Instead, he just said ‘Snapp, I need you to become my mixology person.’ So, I said, ‘Okay Regan, what does that mean?’ He said, ‘Sometime between now and next Thursday, I need you to learn everything there is to know about mixology.’ And I said ‘ Shit...no problem.’

I was also studying a lot of wine to get my sommelier certification, but he said I needed to learn mixology, so I said, ‘You got it, man.’ I started reading books and reading some classic cocktails and learning my stuff, and about a year after that they gave me the position. So now I oversee all of the creative development for the company, and I oversee all of the standards, practices and training for all of the bartenders in the company. And then I do all of the new store openings.

MTM: I did a little snooping on LinkedIn and found out that you have quite the English background, how did you make the crossover into this field?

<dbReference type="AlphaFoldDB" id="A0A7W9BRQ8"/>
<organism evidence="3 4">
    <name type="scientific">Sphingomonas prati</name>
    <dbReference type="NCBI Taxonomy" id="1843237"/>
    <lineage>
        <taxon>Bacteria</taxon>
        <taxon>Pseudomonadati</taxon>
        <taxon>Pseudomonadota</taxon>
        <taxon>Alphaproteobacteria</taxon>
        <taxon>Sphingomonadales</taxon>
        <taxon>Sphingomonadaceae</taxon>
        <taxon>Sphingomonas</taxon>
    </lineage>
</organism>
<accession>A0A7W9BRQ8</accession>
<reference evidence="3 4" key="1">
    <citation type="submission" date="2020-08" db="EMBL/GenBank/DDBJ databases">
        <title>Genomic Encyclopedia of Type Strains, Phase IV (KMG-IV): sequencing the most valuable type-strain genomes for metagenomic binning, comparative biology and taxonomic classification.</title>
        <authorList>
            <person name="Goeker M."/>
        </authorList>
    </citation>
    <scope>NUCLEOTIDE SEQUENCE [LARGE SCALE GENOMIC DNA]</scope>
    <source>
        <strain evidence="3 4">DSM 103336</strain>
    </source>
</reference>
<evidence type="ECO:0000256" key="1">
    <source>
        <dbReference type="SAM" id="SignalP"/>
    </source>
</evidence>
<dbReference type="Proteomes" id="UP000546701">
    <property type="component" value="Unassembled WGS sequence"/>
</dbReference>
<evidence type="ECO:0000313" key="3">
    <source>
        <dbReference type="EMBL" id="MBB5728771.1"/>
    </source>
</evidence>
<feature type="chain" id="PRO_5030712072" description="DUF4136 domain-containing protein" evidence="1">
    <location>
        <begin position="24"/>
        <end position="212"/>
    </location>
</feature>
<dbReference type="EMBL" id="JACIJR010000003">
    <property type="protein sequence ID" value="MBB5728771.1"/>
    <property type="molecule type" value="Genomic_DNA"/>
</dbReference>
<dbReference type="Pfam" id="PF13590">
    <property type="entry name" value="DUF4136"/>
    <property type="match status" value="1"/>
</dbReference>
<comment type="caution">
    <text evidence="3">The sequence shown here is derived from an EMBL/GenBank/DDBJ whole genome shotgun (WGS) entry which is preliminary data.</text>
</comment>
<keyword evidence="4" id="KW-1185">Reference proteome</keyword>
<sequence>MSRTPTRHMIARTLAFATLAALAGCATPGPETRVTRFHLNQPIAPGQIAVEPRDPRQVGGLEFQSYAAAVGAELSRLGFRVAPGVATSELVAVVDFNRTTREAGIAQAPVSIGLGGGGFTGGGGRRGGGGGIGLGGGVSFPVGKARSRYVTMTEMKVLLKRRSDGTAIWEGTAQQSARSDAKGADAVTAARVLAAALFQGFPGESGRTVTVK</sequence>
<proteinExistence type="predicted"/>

MS: I do. Five-and-a-half years of English literature, creative writing and French at Arizona State makes for a very good bartender. [Laughs]

And so, the real story behind that is working in the service industry in Arizona, I could work unrelentingly for eight months and then I could go back to where I grew up in Colorado and write for three-and-a-half.  And grow a big old beard, walk around barefoot, go fly fishing for days at a time. Kind of the modern Renaissance, I suppose. A little renaissance man running around in a beard with a camouflage jacket and a six-pack of beer in the river. It’s great.

And then at night you could have a sip of whiskey and write. And it was phenomenal.

At some point — and Regan was one of the people who said you’re going to have to grow up soon. I was like, come on, I don’t want to grow up. I don’t want to do it.